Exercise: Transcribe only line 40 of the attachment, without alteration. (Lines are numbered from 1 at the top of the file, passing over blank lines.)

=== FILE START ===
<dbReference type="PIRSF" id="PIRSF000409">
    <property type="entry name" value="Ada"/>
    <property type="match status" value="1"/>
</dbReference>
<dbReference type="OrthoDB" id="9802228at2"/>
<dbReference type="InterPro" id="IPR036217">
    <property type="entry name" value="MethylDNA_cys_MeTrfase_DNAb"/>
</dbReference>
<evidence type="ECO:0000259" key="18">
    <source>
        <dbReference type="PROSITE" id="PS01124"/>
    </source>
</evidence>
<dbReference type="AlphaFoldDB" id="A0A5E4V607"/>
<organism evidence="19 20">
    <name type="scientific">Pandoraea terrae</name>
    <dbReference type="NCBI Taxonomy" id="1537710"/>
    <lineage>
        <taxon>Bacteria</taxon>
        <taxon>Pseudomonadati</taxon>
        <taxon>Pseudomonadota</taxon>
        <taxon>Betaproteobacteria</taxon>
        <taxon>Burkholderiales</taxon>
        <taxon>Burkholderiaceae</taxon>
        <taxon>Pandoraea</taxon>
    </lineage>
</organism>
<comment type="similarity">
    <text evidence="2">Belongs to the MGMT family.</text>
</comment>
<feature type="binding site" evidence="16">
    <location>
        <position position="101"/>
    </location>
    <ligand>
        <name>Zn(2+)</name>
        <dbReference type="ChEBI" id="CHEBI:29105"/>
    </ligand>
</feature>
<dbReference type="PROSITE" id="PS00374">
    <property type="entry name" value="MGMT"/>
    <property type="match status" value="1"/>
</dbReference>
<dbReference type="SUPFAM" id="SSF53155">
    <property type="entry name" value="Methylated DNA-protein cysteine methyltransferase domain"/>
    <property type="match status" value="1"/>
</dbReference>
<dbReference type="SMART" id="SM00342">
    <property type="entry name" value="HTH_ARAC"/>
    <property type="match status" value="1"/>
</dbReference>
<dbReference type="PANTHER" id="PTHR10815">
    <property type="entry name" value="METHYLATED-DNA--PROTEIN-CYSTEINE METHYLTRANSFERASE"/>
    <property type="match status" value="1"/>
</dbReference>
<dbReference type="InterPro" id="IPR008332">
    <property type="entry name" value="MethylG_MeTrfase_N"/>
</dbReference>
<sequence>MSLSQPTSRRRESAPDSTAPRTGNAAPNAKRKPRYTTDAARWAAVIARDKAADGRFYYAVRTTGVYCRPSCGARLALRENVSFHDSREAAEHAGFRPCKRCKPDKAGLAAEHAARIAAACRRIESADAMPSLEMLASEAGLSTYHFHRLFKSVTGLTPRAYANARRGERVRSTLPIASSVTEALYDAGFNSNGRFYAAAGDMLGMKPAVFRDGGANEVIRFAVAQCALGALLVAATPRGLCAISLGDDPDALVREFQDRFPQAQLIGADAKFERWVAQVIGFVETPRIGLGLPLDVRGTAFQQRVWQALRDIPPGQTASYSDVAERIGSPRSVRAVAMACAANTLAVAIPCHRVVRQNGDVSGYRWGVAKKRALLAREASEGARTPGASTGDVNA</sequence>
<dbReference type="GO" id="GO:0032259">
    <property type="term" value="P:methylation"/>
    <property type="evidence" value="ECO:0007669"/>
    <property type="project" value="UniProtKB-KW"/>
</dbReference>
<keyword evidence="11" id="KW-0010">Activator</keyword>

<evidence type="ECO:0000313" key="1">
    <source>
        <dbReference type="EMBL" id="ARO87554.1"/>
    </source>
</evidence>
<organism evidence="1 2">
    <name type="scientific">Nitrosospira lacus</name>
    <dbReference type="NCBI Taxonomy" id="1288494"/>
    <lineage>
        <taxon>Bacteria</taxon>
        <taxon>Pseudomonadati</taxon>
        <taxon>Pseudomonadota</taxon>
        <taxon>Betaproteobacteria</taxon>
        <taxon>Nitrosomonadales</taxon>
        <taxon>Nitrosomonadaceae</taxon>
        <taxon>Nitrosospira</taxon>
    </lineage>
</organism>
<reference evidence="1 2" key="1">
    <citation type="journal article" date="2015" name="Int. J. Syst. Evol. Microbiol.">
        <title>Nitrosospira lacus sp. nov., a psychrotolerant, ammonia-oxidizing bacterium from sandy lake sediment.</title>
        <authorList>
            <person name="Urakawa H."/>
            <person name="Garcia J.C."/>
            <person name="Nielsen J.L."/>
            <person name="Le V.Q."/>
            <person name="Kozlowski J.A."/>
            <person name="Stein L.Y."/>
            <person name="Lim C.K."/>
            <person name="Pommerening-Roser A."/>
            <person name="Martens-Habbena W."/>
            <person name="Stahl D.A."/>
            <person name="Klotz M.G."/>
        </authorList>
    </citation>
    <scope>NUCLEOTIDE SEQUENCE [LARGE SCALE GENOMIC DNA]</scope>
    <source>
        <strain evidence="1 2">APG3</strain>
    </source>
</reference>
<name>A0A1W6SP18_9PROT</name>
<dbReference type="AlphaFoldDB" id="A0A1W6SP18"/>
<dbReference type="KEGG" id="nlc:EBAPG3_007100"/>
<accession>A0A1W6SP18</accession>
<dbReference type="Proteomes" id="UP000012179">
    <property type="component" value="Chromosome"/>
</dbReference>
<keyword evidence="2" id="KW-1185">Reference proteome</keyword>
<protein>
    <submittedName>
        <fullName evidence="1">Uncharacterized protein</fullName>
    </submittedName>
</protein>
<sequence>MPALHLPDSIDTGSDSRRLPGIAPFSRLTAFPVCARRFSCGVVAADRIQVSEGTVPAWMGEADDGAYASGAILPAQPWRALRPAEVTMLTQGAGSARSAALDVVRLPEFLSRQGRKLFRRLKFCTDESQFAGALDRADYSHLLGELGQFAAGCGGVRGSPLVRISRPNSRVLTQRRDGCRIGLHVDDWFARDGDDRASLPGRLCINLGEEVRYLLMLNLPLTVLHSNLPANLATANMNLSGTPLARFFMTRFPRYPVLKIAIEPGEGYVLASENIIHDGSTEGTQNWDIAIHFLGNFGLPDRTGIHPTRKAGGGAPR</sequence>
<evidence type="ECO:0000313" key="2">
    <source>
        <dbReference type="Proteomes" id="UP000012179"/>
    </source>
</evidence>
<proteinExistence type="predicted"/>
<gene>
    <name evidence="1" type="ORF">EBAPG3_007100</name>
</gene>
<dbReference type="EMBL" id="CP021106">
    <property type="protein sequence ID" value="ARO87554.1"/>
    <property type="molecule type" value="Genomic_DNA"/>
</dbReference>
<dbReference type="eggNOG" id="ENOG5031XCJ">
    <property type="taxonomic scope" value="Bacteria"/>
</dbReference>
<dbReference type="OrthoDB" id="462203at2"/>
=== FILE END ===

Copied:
<dbReference type="PROSITE" id="PS00374">